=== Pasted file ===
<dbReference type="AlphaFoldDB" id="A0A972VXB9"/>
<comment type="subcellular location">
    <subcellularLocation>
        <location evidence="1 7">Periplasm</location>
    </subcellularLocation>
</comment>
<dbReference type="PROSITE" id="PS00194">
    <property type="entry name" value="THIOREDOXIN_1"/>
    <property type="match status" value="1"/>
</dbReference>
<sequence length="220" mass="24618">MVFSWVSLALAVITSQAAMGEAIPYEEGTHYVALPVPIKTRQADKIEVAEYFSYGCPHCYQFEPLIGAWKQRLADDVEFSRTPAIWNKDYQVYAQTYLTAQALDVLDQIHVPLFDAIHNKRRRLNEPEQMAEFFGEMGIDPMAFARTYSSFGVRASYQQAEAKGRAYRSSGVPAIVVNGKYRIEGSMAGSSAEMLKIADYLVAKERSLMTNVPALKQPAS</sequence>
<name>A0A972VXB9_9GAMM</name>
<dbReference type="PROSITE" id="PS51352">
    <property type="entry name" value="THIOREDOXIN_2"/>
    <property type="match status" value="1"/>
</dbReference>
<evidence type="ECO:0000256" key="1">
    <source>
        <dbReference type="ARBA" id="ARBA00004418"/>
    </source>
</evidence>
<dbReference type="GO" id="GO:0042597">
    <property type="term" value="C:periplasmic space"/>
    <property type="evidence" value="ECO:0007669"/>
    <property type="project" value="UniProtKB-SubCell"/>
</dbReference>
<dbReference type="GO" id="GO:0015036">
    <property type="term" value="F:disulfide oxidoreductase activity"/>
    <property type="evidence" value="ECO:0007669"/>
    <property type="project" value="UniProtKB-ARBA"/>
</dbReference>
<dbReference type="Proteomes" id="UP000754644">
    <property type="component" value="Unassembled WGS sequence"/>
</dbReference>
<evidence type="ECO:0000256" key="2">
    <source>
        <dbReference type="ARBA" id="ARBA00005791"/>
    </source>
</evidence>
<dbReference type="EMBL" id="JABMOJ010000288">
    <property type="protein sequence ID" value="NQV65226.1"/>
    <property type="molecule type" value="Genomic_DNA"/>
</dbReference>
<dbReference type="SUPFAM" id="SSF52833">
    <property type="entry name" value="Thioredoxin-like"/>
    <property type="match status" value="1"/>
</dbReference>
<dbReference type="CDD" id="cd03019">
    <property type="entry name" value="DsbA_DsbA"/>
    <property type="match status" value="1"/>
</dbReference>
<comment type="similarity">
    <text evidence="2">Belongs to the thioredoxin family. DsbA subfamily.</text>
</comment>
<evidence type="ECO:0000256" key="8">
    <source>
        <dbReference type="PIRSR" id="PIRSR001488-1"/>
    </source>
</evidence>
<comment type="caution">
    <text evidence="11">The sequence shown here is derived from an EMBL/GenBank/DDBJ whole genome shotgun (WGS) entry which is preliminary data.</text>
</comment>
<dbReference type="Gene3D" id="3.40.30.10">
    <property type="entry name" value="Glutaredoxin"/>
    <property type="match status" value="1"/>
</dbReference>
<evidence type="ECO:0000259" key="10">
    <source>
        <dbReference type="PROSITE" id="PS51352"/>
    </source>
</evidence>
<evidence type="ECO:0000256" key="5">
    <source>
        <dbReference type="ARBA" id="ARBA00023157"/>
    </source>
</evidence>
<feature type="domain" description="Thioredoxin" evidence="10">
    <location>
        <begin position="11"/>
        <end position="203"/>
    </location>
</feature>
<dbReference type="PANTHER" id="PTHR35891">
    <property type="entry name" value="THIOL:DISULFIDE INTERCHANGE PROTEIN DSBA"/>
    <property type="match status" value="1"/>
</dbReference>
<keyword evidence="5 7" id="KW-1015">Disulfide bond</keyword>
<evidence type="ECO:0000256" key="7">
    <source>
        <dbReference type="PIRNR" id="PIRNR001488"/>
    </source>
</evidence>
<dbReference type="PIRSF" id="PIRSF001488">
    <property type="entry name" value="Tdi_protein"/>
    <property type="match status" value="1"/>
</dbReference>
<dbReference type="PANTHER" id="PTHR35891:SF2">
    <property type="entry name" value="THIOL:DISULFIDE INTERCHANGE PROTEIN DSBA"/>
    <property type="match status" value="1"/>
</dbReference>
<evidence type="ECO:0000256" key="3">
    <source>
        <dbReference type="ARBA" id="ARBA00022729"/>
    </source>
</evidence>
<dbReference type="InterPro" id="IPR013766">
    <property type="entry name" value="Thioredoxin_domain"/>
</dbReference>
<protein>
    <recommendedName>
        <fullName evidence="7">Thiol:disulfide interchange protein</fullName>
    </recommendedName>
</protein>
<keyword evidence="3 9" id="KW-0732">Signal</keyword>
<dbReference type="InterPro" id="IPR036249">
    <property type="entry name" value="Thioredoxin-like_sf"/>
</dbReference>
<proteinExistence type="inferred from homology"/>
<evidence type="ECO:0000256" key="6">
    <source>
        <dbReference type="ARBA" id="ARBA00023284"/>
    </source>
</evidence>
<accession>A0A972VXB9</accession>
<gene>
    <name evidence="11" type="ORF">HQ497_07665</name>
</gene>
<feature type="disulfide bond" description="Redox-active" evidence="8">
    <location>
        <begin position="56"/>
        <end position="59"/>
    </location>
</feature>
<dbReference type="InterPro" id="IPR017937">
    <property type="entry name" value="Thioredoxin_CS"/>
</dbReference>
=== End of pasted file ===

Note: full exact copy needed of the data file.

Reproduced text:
<dbReference type="AlphaFoldDB" id="A0A972VXB9"/>
<comment type="subcellular location">
    <subcellularLocation>
        <location evidence="1 7">Periplasm</location>
    </subcellularLocation>
</comment>
<dbReference type="PROSITE" id="PS00194">
    <property type="entry name" value="THIOREDOXIN_1"/>
    <property type="match status" value="1"/>
</dbReference>
<sequence length="220" mass="24618">MVFSWVSLALAVITSQAAMGEAIPYEEGTHYVALPVPIKTRQADKIEVAEYFSYGCPHCYQFEPLIGAWKQRLADDVEFSRTPAIWNKDYQVYAQTYLTAQALDVLDQIHVPLFDAIHNKRRRLNEPEQMAEFFGEMGIDPMAFARTYSSFGVRASYQQAEAKGRAYRSSGVPAIVVNGKYRIEGSMAGSSAEMLKIADYLVAKERSLMTNVPALKQPAS</sequence>
<name>A0A972VXB9_9GAMM</name>
<dbReference type="PROSITE" id="PS51352">
    <property type="entry name" value="THIOREDOXIN_2"/>
    <property type="match status" value="1"/>
</dbReference>
<evidence type="ECO:0000256" key="1">
    <source>
        <dbReference type="ARBA" id="ARBA00004418"/>
    </source>
</evidence>
<dbReference type="GO" id="GO:0042597">
    <property type="term" value="C:periplasmic space"/>
    <property type="evidence" value="ECO:0007669"/>
    <property type="project" value="UniProtKB-SubCell"/>
</dbReference>
<dbReference type="GO" id="GO:0015036">
    <property type="term" value="F:disulfide oxidoreductase activity"/>
    <property type="evidence" value="ECO:0007669"/>
    <property type="project" value="UniProtKB-ARBA"/>
</dbReference>
<dbReference type="Proteomes" id="UP000754644">
    <property type="component" value="Unassembled WGS sequence"/>
</dbReference>
<evidence type="ECO:0000256" key="2">
    <source>
        <dbReference type="ARBA" id="ARBA00005791"/>
    </source>
</evidence>
<dbReference type="EMBL" id="JABMOJ010000288">
    <property type="protein sequence ID" value="NQV65226.1"/>
    <property type="molecule type" value="Genomic_DNA"/>
</dbReference>
<dbReference type="SUPFAM" id="SSF52833">
    <property type="entry name" value="Thioredoxin-like"/>
    <property type="match status" value="1"/>
</dbReference>
<dbReference type="CDD" id="cd03019">
    <property type="entry name" value="DsbA_DsbA"/>
    <property type="match status" value="1"/>
</dbReference>
<comment type="similarity">
    <text evidence="2">Belongs to the thioredoxin family. DsbA subfamily.</text>
</comment>
<evidence type="ECO:0000256" key="8">
    <source>
        <dbReference type="PIRSR" id="PIRSR001488-1"/>
    </source>
</evidence>
<comment type="caution">
    <text evidence="11">The sequence shown here is derived from an EMBL/GenBank/DDBJ whole genome shotgun (WGS) entry which is preliminary data.</text>
</comment>
<dbReference type="Gene3D" id="3.40.30.10">
    <property type="entry name" value="Glutaredoxin"/>
    <property type="match status" value="1"/>
</dbReference>
<evidence type="ECO:0000259" key="10">
    <source>
        <dbReference type="PROSITE" id="PS51352"/>
    </source>
</evidence>
<evidence type="ECO:0000256" key="5">
    <source>
        <dbReference type="ARBA" id="ARBA00023157"/>
    </source>
</evidence>
<feature type="domain" description="Thioredoxin" evidence="10">
    <location>
        <begin position="11"/>
        <end position="203"/>
    </location>
</feature>
<dbReference type="PANTHER" id="PTHR35891">
    <property type="entry name" value="THIOL:DISULFIDE INTERCHANGE PROTEIN DSBA"/>
    <property type="match status" value="1"/>
</dbReference>
<keyword evidence="5 7" id="KW-1015">Disulfide bond</keyword>
<evidence type="ECO:0000256" key="7">
    <source>
        <dbReference type="PIRNR" id="PIRNR001488"/>
    </source>
</evidence>
<dbReference type="PIRSF" id="PIRSF001488">
    <property type="entry name" value="Tdi_protein"/>
    <property type="match status" value="1"/>
</dbReference>
<dbReference type="PANTHER" id="PTHR35891:SF2">
    <property type="entry name" value="THIOL:DISULFIDE INTERCHANGE PROTEIN DSBA"/>
    <property type="match status" value="1"/>
</dbReference>
<evidence type="ECO:0000256" key="3">
    <source>
        <dbReference type="ARBA" id="ARBA00022729"/>
    </source>
</evidence>
<dbReference type="InterPro" id="IPR013766">
    <property type="entry name" value="Thioredoxin_domain"/>
</dbReference>
<protein>
    <recommendedName>
        <fullName evidence="7">Thiol:disulfide interchange protein</fullName>
    </recommendedName>
</protein>
<keyword evidence="3 9" id="KW-0732">Signal</keyword>
<dbReference type="InterPro" id="IPR036249">
    <property type="entry name" value="Thioredoxin-like_sf"/>
</dbReference>
<proteinExistence type="inferred from homology"/>
<evidence type="ECO:0000256" key="6">
    <source>
        <dbReference type="ARBA" id="ARBA00023284"/>
    </source>
</evidence>
<accession>A0A972VXB9</accession>
<gene>
    <name evidence="11" type="ORF">HQ497_07665</name>
</gene>
<feature type="disulfide bond" description="Redox-active" evidence="8">
    <location>
        <begin position="56"/>
        <end position="59"/>
    </location>
</feature>
<dbReference type="InterPro" id="IPR017937">
    <property type="entry name" value="Thioredoxin_CS"/>
</dbReference>